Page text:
I am happy these platforms arose to connect dancers and generate modest support for artists who, until recently, made their living in tango. Perhaps time will soften my resistance, warm me to the healing potential of tango without tactile human connection in real time and space. In my chat with psychologist Farrell Silverberg, he questioned the soullessness of digital tango, even as he argued that video would inevitably become a bigger part of tango going forward. Much like gamers who don suits with sensors, the next generation of tango dancers may increasingly look to virtual platforms for the highs I once chased from club to club, embrace to embrace, until the wee hours of the morning, again and again.
“At some point you have to take a risk, because you cannot stop living.”
Among the many things I love about tango is its intergenerational character. This also causes me great anxiety these days—the inevitable loss to come. Even as that fear and trauma will stick with us, psychologist Silverberg predicts a rush back to tango on the other side of survival, marked by greater appreciation for its tactile, real-life soul. Razumney is among the most active octogenarians I’ve ever met. Though he left Argentina decades ago, he maintains a porteño schedule and lifestyle—dining in the middle of the night, staying up until 3 a.m., regularly attending concerts, gathering with friends, playing music, dancing. He takes the virus and the precautions seriously: he has been sheltered at home for weeks and he has no plans to emerge before it is safe. He finds Trump’s prioritization of the economy over public health infuriating, even as it is clear that to live like this forever would be a kind of death.
Artist Samara Talkin got me laughing, remotely, with her analysis of the fetishistic, cult-like nature of tango. She raised the possibility that tango might adopt healthy safety guidelines, in much the same way that fetish communities devise strict protocols to protect members. Our happy hour crew pondered the implications of sharing test results or vaccination records in a world where HIPAA meets COVID-19 meets tango. Tango is not sexual but it is often intensely sensual. In a good dance with the right partner, you share their breath, feel their heart beat, allow their sweat to drench your face and soak your clothing. How can we possibly dance again without a vaccine?
Vaccine or no, this virtual moment may yield larger shifts in tango. Artist and tango teacher Kristin Balmer suggested tango might become more externalized and choreographic, like competitive ballroom, while the intimate, emotional aspects that brought so many of us to milongas might fade. In a quick conversation with Barbara Kountouzi, an adherent and teacher of nuevo close embrace, I sensed the worry in her voice—for her, the constant chest-to-chest connection of that embrace is tango. Perhaps selfies, Instagram, our constant curation and presentation of self via social media have prepared us for this moment. But can painting your toes and face, strapping on stilettos and squeezing into a hot number to strut in the mirror ever feed your soul?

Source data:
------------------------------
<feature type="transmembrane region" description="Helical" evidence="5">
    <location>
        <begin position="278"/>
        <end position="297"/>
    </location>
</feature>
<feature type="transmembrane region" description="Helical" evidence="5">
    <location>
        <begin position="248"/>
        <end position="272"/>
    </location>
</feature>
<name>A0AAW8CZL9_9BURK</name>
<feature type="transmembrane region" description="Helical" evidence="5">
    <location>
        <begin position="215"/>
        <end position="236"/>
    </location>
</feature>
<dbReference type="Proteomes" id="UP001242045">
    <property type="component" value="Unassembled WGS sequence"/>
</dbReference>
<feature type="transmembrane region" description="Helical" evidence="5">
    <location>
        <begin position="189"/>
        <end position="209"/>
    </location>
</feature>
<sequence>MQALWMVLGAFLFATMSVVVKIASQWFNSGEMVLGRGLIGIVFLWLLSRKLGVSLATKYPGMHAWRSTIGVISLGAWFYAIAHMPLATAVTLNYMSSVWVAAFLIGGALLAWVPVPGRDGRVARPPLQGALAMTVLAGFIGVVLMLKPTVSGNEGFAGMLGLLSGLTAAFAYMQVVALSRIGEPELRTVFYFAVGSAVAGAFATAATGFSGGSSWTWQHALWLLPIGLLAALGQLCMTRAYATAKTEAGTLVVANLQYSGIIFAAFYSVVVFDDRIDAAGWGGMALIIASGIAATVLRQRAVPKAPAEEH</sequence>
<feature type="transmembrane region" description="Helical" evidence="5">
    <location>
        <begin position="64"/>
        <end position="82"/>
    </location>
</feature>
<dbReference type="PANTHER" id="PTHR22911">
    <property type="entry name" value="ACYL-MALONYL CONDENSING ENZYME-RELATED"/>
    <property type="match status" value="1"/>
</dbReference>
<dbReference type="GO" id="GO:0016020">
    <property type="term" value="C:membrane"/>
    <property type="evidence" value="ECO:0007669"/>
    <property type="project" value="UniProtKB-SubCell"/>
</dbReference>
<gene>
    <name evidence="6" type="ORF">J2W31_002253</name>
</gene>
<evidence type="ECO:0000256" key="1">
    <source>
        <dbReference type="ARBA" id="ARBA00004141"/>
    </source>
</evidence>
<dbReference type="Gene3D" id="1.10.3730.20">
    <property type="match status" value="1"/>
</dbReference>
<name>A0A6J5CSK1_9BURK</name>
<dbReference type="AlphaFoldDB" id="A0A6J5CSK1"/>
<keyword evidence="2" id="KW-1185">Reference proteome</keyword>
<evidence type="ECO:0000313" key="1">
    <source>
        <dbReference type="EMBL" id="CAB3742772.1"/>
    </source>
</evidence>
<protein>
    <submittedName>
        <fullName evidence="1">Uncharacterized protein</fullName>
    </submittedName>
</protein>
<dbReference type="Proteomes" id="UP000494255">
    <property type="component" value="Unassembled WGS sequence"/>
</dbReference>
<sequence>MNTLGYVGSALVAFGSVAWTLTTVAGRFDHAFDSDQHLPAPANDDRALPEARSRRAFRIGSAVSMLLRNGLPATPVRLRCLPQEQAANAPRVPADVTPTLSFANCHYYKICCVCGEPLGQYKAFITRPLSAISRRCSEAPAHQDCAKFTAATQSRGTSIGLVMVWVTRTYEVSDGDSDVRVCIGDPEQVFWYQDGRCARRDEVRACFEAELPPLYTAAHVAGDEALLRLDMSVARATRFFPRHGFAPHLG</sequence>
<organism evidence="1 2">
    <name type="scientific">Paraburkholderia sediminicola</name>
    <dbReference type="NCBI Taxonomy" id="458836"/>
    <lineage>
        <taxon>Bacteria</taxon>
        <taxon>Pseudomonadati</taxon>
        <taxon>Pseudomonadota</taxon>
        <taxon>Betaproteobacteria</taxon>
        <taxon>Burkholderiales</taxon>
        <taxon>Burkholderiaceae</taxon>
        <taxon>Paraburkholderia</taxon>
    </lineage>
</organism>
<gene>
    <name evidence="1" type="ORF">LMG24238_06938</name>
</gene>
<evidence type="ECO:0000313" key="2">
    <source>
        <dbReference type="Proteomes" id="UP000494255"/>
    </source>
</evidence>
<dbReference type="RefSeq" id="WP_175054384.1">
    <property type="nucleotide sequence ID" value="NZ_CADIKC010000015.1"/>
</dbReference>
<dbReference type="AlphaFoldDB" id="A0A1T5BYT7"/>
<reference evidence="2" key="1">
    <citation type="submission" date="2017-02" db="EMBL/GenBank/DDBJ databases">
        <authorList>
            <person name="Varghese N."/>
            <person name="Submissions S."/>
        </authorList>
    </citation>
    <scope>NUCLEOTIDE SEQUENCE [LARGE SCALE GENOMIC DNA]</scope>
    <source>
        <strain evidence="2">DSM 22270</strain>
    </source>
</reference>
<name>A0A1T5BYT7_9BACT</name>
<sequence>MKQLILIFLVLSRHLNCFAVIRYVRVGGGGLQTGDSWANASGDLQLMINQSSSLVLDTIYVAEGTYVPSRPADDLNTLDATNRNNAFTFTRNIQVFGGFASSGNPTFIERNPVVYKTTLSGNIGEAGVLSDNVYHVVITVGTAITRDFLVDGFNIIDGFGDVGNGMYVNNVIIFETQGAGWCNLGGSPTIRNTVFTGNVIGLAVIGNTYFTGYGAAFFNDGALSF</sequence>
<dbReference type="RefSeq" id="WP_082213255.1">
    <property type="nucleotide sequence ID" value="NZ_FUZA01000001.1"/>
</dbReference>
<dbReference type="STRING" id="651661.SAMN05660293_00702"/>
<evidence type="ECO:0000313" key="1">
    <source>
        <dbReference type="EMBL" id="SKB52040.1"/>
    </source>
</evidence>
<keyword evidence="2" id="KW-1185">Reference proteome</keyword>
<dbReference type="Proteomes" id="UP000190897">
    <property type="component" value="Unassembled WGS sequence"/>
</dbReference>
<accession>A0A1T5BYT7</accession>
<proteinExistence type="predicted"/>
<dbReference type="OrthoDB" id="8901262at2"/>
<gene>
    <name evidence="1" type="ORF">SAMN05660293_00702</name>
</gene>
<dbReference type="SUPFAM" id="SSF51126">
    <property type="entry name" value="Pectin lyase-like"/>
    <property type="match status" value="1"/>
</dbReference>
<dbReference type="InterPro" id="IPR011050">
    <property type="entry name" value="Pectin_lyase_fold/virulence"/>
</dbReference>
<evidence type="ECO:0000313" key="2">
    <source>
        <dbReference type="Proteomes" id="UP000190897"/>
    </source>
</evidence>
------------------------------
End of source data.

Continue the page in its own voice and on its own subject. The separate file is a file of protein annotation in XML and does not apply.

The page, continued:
“Déjame que llore crudamente, con el llanto viejo del adiós” (Let me cry like a child, with the long ago tears of goodbye)
-from Yuyo Verde (tango), lyrics by Homero Expósito
One of its more recent, exciting developments since tango’s late 1980s renaissance has been the rise of new orchestras who are not only reinterpreting classic tangos but also writing original compositions. As in tango’s Golden Age (1920-1950), live music is returning to milongas in Buenos Aires and some other cities. We have been blessed to witness this in Philly, where Klein has invested blood, sweat, and tears to bring musicians from Argentina to play at her events, and to promote the development of a New York-based orchestra, the Típica Messiez, who had been scheduled to play two nights of the 10th Philadelphia Argentine Tango Festival. The losses ripple out.
Looking back to life before, my last tangos send back sweaty, joyful memories of embracing friends and moving together in time and space. Measured in time, the distance is a month—translated to feeling, its depth is immeasurable. I am one of the lucky ones to live with a partner who dances. We’ve enjoyed the novelty of online events, but the format feels like a placeholder, my engagement an investment back in the thing that fed me for so long.
Tango nearly disappeared during a thirty-year period of decline, between the 1950s and 1980s, only to blossom anew, captivating audiences and attracting pilgrims from around the world. Outside, the ground softens and we plant seeds. I click the tango happy hour link, and lean into this season of hope.
By Carolyn Merritt
April 14, 2020